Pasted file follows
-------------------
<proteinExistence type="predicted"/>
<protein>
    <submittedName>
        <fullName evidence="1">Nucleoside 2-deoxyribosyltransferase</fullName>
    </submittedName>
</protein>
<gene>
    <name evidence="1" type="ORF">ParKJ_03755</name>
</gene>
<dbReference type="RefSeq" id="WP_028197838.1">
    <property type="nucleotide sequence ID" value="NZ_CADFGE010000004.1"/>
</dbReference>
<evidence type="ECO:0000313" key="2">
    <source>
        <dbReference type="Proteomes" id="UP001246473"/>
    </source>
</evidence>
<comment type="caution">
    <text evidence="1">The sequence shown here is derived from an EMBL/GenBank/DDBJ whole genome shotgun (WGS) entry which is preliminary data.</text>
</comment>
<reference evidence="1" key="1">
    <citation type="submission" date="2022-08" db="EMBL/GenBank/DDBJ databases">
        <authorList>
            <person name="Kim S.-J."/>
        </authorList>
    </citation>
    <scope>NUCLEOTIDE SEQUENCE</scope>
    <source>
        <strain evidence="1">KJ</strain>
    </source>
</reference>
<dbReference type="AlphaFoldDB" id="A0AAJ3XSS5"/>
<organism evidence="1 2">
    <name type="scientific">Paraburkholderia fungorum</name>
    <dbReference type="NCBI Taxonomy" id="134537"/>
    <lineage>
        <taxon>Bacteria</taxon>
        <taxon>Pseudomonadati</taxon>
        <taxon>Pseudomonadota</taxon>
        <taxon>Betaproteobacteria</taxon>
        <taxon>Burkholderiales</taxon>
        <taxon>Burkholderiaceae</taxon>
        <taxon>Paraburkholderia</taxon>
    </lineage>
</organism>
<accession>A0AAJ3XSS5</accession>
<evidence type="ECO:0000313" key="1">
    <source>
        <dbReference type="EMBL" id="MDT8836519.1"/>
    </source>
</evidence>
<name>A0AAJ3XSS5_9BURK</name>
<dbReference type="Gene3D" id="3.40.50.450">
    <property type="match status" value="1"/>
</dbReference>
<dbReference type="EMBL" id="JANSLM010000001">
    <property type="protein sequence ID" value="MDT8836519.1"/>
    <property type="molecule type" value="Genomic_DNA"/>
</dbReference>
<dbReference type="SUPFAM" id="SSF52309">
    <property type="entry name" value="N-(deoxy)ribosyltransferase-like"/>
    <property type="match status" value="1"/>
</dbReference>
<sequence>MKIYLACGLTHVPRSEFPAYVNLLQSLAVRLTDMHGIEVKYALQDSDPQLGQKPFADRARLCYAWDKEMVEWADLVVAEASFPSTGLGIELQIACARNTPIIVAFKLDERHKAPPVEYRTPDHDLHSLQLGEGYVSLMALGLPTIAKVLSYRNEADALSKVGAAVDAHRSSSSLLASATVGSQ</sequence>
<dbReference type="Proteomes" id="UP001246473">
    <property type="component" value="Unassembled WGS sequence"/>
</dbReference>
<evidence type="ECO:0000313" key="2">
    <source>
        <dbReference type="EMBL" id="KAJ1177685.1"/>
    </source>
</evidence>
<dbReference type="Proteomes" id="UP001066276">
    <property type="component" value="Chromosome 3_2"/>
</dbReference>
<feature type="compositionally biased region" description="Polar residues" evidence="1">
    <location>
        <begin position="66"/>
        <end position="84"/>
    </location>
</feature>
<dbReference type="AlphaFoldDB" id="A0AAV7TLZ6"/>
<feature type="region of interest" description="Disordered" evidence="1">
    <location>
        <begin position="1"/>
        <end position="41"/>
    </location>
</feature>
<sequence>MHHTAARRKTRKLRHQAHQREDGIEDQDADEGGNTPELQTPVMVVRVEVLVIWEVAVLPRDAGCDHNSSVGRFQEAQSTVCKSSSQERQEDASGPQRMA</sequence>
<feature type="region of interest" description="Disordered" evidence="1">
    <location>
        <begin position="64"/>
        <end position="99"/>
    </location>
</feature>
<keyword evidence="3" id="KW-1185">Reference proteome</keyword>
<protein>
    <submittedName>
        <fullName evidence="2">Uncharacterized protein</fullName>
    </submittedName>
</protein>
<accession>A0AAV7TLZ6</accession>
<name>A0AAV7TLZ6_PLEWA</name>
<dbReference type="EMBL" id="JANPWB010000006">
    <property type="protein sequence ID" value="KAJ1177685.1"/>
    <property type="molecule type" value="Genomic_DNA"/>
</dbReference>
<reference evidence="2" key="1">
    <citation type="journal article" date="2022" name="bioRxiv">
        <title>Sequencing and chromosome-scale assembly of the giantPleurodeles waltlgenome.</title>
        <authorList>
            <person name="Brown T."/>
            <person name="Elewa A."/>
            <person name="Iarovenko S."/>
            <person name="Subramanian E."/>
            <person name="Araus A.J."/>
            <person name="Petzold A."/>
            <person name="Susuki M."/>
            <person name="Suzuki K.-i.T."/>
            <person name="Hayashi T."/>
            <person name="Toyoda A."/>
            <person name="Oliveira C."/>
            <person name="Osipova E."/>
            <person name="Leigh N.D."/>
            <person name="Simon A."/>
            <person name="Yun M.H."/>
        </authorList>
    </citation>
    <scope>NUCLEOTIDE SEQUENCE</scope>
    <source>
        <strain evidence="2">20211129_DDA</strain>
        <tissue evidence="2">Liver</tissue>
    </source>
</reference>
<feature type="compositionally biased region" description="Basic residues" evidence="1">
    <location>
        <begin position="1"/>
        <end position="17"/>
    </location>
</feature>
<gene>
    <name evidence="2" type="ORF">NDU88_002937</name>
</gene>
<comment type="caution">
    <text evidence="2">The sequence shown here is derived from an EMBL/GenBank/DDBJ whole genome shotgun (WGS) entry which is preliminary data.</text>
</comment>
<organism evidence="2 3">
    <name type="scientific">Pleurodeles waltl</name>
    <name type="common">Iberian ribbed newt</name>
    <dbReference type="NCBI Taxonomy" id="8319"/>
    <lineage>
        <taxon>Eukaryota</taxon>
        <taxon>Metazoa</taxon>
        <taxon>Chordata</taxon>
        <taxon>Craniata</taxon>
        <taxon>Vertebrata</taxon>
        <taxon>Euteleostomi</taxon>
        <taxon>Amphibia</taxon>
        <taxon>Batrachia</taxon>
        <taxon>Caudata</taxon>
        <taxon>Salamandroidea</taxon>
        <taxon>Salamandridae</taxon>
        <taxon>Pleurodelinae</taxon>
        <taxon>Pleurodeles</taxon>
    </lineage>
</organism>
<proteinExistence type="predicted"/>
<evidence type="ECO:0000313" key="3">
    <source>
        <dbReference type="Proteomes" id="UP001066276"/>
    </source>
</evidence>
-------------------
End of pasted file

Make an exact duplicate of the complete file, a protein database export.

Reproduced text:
<proteinExistence type="predicted"/>
<protein>
    <submittedName>
        <fullName evidence="1">Nucleoside 2-deoxyribosyltransferase</fullName>
    </submittedName>
</protein>
<gene>
    <name evidence="1" type="ORF">ParKJ_03755</name>
</gene>
<dbReference type="RefSeq" id="WP_028197838.1">
    <property type="nucleotide sequence ID" value="NZ_CADFGE010000004.1"/>
</dbReference>
<evidence type="ECO:0000313" key="2">
    <source>
        <dbReference type="Proteomes" id="UP001246473"/>
    </source>
</evidence>
<comment type="caution">
    <text evidence="1">The sequence shown here is derived from an EMBL/GenBank/DDBJ whole genome shotgun (WGS) entry which is preliminary data.</text>
</comment>
<reference evidence="1" key="1">
    <citation type="submission" date="2022-08" db="EMBL/GenBank/DDBJ databases">
        <authorList>
            <person name="Kim S.-J."/>
        </authorList>
    </citation>
    <scope>NUCLEOTIDE SEQUENCE</scope>
    <source>
        <strain evidence="1">KJ</strain>
    </source>
</reference>
<dbReference type="AlphaFoldDB" id="A0AAJ3XSS5"/>
<organism evidence="1 2">
    <name type="scientific">Paraburkholderia fungorum</name>
    <dbReference type="NCBI Taxonomy" id="134537"/>
    <lineage>
        <taxon>Bacteria</taxon>
        <taxon>Pseudomonadati</taxon>
        <taxon>Pseudomonadota</taxon>
        <taxon>Betaproteobacteria</taxon>
        <taxon>Burkholderiales</taxon>
        <taxon>Burkholderiaceae</taxon>
        <taxon>Paraburkholderia</taxon>
    </lineage>
</organism>
<accession>A0AAJ3XSS5</accession>
<evidence type="ECO:0000313" key="1">
    <source>
        <dbReference type="EMBL" id="MDT8836519.1"/>
    </source>
</evidence>
<name>A0AAJ3XSS5_9BURK</name>
<dbReference type="Gene3D" id="3.40.50.450">
    <property type="match status" value="1"/>
</dbReference>
<dbReference type="EMBL" id="JANSLM010000001">
    <property type="protein sequence ID" value="MDT8836519.1"/>
    <property type="molecule type" value="Genomic_DNA"/>
</dbReference>
<dbReference type="SUPFAM" id="SSF52309">
    <property type="entry name" value="N-(deoxy)ribosyltransferase-like"/>
    <property type="match status" value="1"/>
</dbReference>
<sequence>MKIYLACGLTHVPRSEFPAYVNLLQSLAVRLTDMHGIEVKYALQDSDPQLGQKPFADRARLCYAWDKEMVEWADLVVAEASFPSTGLGIELQIACARNTPIIVAFKLDERHKAPPVEYRTPDHDLHSLQLGEGYVSLMALGLPTIAKVLSYRNEADALSKVGAAVDAHRSSSSLLASATVGSQ</sequence>
<dbReference type="Proteomes" id="UP001246473">
    <property type="component" value="Unassembled WGS sequence"/>
</dbReference>
<evidence type="ECO:0000313" key="2">
    <source>
        <dbReference type="EMBL" id="KAJ1177685.1"/>
    </source>
</evidence>
<dbReference type="Proteomes" id="UP001066276">
    <property type="component" value="Chromosome 3_2"/>
</dbReference>
<feature type="compositionally biased region" description="Polar residues" evidence="1">
    <location>
        <begin position="66"/>
        <end position="84"/>
    </location>
</feature>
<dbReference type="AlphaFoldDB" id="A0AAV7TLZ6"/>
<feature type="region of interest" description="Disordered" evidence="1">
    <location>
        <begin position="1"/>
        <end position="41"/>
    </location>
</feature>
<sequence>MHHTAARRKTRKLRHQAHQREDGIEDQDADEGGNTPELQTPVMVVRVEVLVIWEVAVLPRDAGCDHNSSVGRFQEAQSTVCKSSSQERQEDASGPQRMA</sequence>
<feature type="region of interest" description="Disordered" evidence="1">
    <location>
        <begin position="64"/>
        <end position="99"/>
    </location>
</feature>
<keyword evidence="3" id="KW-1185">Reference proteome</keyword>
<protein>
    <submittedName>
        <fullName evidence="2">Uncharacterized protein</fullName>
    </submittedName>
</protein>
<accession>A0AAV7TLZ6</accession>
<name>A0AAV7TLZ6_PLEWA</name>
<dbReference type="EMBL" id="JANPWB010000006">
    <property type="protein sequence ID" value="KAJ1177685.1"/>
    <property type="molecule type" value="Genomic_DNA"/>
</dbReference>
<reference evidence="2" key="1">
    <citation type="journal article" date="2022" name="bioRxiv">
        <title>Sequencing and chromosome-scale assembly of the giantPleurodeles waltlgenome.</title>
        <authorList>
            <person name="Brown T."/>
            <person name="Elewa A."/>
            <person name="Iarovenko S."/>
            <person name="Subramanian E."/>
            <person name="Araus A.J."/>
            <person name="Petzold A."/>
            <person name="Susuki M."/>
            <person name="Suzuki K.-i.T."/>
            <person name="Hayashi T."/>
            <person name="Toyoda A."/>
            <person name="Oliveira C."/>
            <person name="Osipova E."/>
            <person name="Leigh N.D."/>
            <person name="Simon A."/>
            <person name="Yun M.H."/>
        </authorList>
    </citation>
    <scope>NUCLEOTIDE SEQUENCE</scope>
    <source>
        <strain evidence="2">20211129_DDA</strain>
        <tissue evidence="2">Liver</tissue>
    </source>
</reference>
<feature type="compositionally biased region" description="Basic residues" evidence="1">
    <location>
        <begin position="1"/>
        <end position="17"/>
    </location>
</feature>
<gene>
    <name evidence="2" type="ORF">NDU88_002937</name>
</gene>
<comment type="caution">
    <text evidence="2">The sequence shown here is derived from an EMBL/GenBank/DDBJ whole genome shotgun (WGS) entry which is preliminary data.</text>
</comment>
<organism evidence="2 3">
    <name type="scientific">Pleurodeles waltl</name>
    <name type="common">Iberian ribbed newt</name>
    <dbReference type="NCBI Taxonomy" id="8319"/>
    <lineage>
        <taxon>Eukaryota</taxon>
        <taxon>Metazoa</taxon>
        <taxon>Chordata</taxon>
        <taxon>Craniata</taxon>
        <taxon>Vertebrata</taxon>
        <taxon>Euteleostomi</taxon>
        <taxon>Amphibia</taxon>
        <taxon>Batrachia</taxon>
        <taxon>Caudata</taxon>
        <taxon>Salamandroidea</taxon>
        <taxon>Salamandridae</taxon>
        <taxon>Pleurodelinae</taxon>
        <taxon>Pleurodeles</taxon>
    </lineage>
</organism>
<proteinExistence type="predicted"/>
<evidence type="ECO:0000313" key="3">
    <source>
        <dbReference type="Proteomes" id="UP001066276"/>
    </source>
</evidence>